The chard I planted last fall survived the summer and is still going strong. In fact, I plan to have some of it with lunch.

Other things fried over the summer, though. A new rosemary plant joined the nascent lettuce in front — I do hope it will like it there. Bought another thyme plant, which I also may put in front, where it will get plenty of sun and water. Although…thyme would probably rather have more sun and less water. And grabbed a spearmint critter, which probably will take up residence happily on the shaded west side.

And of course I couldn’t resist a six-pack of snapdragons. How could anyone?

The rose vines here on the west side, the ones that help create the Shady Bower, are looking pretty peakèd. Though they’re putting out some new growth, a few weeks ago you couldn’t have convinced me that they survived the summer’s ungodly heat. They may come back this year, but I’m pretty sure that next fall I’ll have to take them out and replace them with babes.

IF, that is, I can find anyone that still sells rose vines. May have to order them online. Not what I like to do: one prefers to see what one is getting, when it comes to plants.

The backyard is a bit of a wreck. Gerardo hasn’t been here for a month and a half — hence the $285 bill to hire a real irrigation guy to replace the watering system’s control panel, a job Gerardo would cheerfully do for twenty bucks and the cost of the panel. I don’t know whether he’s sick, harassed by Trump’s troops, or what…but if he doesn’t show up pretty quick, I’m going to have to find another lawn dude.

My neighbor Terri has a guy who does an adequate job on her yard. She shows signs of being no less tight than me, so I imagine he can be hired for a reasonable figure. Next time I see him, I’ll try to waylay him.

On the subject of said collapsible garden hose, so roundly hated by Amazon reviewers… Well. I installed it on the backyard spigot, which is equipped with an Orbit dial-type mechanical timer, renowned for its annoying habit of leaking. And here’s what happened:

  1. Fifty feet is exactly the desired length: as long as two pieces of the regular hose I had cobbled together.
  2. Unlike said regular hose, the thing is lightweight and easy to haul to the far side of the pool or to weasel in behind the thick shrubbery to the east of the pool.
  3. It does not require you to bust your buns to put it away (or, as is my habit, to just leave the damn thing laying on the pavement, hideously). With no water in it, all you have to do is pick it up, loop it around and around to coil it, and drop it in the hose pot. It’s lightweight and absurdly easy to handle.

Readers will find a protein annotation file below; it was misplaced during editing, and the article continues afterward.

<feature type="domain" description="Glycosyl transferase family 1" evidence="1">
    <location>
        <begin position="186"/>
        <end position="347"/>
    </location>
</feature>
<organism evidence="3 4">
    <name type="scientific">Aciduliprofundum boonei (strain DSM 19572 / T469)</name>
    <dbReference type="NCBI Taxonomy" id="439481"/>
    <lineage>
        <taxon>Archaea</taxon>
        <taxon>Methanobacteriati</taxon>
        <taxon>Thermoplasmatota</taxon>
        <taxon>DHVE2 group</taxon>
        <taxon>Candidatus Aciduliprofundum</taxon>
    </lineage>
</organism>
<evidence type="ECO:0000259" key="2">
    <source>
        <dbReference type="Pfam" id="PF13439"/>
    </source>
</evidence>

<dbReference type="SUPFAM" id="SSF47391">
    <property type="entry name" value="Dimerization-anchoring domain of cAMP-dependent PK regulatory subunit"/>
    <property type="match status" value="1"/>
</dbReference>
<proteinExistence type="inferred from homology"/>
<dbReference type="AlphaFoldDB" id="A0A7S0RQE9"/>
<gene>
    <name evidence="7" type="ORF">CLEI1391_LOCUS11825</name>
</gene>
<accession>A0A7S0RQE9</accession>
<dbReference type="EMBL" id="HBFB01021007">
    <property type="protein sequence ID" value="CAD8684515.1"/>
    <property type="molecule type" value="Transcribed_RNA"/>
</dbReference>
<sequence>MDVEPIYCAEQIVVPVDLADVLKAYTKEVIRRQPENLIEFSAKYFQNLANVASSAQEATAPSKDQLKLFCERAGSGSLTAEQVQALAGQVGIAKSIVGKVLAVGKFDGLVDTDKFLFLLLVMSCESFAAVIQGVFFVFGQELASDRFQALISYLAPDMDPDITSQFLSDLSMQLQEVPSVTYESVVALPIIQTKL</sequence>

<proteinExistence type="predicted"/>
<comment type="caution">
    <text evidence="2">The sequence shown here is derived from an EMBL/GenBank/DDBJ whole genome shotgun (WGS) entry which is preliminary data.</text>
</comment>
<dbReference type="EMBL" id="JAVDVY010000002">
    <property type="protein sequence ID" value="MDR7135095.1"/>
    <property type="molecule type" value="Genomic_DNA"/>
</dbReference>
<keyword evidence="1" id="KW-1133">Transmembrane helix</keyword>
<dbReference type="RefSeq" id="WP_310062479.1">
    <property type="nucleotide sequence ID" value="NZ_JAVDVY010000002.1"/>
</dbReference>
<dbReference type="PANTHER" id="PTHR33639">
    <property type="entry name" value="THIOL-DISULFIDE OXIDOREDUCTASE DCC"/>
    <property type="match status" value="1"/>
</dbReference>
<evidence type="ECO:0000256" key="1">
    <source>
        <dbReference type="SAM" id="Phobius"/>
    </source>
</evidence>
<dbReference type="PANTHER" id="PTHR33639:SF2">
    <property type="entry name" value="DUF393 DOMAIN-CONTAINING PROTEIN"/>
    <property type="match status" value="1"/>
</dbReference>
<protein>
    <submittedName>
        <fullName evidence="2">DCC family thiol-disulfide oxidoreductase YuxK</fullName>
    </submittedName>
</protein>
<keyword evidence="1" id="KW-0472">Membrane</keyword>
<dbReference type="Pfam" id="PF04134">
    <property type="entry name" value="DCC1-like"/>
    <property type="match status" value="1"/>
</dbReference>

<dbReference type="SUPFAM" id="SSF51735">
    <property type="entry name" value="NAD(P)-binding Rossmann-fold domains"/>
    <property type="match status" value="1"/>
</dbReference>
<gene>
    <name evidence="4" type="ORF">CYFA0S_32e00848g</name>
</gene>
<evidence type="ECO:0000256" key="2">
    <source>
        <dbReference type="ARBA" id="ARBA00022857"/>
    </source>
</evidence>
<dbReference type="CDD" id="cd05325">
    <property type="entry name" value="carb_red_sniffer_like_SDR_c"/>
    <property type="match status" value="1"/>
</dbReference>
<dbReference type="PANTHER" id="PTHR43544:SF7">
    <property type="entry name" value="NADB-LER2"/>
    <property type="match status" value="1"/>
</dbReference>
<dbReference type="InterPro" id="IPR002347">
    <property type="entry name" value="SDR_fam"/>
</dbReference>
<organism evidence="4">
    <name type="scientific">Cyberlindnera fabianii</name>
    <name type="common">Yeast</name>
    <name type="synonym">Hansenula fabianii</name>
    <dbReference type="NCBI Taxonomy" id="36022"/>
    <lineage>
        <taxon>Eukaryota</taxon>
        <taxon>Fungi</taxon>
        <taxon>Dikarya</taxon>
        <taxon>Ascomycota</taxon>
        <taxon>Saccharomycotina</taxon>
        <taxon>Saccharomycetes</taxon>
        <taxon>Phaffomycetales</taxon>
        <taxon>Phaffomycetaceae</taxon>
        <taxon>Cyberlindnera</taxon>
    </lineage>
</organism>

4. A-A-N-N-N-D….Here’s the kicker: When the thing is attached to the connection on the Orbit, IT DOES NOT LEAK.

By “it,” we mean the Orbit timer, all specimens of which leak front and back when attached to a regular garden hose. The Orbit will leak at the hose connection, and fie on your damn washers! And it also will leak up near the male connection where you attach it to the spigot. To keep from saturating the foundation of the house, I have to set a large pot under the spigot to collect the leaked water, which then gets dumped on the potted plants.

With the new allegedly flimsy hose, there’s no leaking at all!

WTF? The timer didn’t even leak after it shut the water off…which is normally when it turns into Niagara Falls.

The thing is quite lightweight, and yes, I can imagine that any manhandling whatsoever could cause it to spring a leak. It appears to be made of cloth over some sort of light plastic interior hose. If you jerked it around or ran it over the edge of a brick patio, it no doubt would easily tear or split. But…if we think of it as a girlie hose, I suspect it could be OK, at least for a season, given careful enough handling.

Back at Amazon, I found something in the same genre, although it’s not identical. This one looks like it’s made of the stuff used for pool hoses, though it apparently coils up more compactly. Some reviewers say it leaks, but most rave about its glories. As we noted in comments yesterday, too many of the reviews at Amazon are not-so-secretly paid reviews. But probably not all of 174 reviews are fake. I hope.